Decades of war in South Sudan have led to a virtual collapse of the country’s health care system and led to some of the worst key health indicators globally, with more than 4.6 million people in need of health assistance in 2015.
IOM health initiatives are guided by the 61st World Health Assembly (WHA) Resolution 61.17 on the Health of Migrants that aims to improve the well-being of migrants, mobile populations and communities affected by migration by responding to their health needs throughout all phases of the migration process. Programmes cover a range of issues, including emerging and re-emerging infectious diseases, malaria and sexually transmitted infections, including HIV.
IOM operates health care clinics in the UN protection of civilian (PoC) sites in Bentiu, Unity State, and Malakal, Upper Nile State, providing primary and reproductive health care for internally displaced persons (IDPs). In addition, a network of health care clinics in Renk County, Upper Nile, provide support to displaced and host communities near the border with Sudan. From January to September 2015, IOM conducted nearly 124,300 health consultations at its clinics in Bentiu, Malakal and Renk.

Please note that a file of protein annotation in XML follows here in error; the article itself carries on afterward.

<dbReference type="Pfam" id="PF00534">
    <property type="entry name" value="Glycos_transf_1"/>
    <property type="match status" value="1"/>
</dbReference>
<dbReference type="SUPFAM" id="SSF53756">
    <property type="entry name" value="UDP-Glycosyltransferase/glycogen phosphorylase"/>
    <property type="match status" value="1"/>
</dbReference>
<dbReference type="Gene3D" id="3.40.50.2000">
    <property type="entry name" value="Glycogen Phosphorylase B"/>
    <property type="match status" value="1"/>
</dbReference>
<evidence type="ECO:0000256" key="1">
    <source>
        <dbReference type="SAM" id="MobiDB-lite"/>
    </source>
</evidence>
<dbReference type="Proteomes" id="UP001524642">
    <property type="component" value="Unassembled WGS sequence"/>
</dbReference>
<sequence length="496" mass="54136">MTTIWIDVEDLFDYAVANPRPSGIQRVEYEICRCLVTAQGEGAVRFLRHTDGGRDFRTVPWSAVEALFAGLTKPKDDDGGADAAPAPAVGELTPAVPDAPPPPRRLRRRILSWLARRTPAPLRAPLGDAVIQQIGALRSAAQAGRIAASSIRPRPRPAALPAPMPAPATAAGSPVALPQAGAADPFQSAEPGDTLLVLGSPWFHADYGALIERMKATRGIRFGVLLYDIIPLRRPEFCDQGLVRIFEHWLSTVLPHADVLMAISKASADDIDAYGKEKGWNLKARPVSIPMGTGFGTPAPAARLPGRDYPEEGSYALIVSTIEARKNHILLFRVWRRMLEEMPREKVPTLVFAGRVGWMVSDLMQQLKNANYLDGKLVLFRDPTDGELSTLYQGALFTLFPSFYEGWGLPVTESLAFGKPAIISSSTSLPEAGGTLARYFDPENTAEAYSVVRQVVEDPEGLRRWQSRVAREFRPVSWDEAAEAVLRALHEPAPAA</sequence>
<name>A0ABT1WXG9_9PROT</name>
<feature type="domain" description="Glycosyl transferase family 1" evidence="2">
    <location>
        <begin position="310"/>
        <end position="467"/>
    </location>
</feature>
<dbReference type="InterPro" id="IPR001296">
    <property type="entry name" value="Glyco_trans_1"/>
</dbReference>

To reach remote populations or respond to sudden disease outbreaks, IOM can quickly deploy health rapid response teams. Since July 2014, these teams have conducted 15 missions, including providing primary and reproductive health care in Jonglei State’s Ayod County, conducting mass vaccination campaigns in Unity and Upper Nile, and supporting the cholera response in Juba, Central Equatoria State.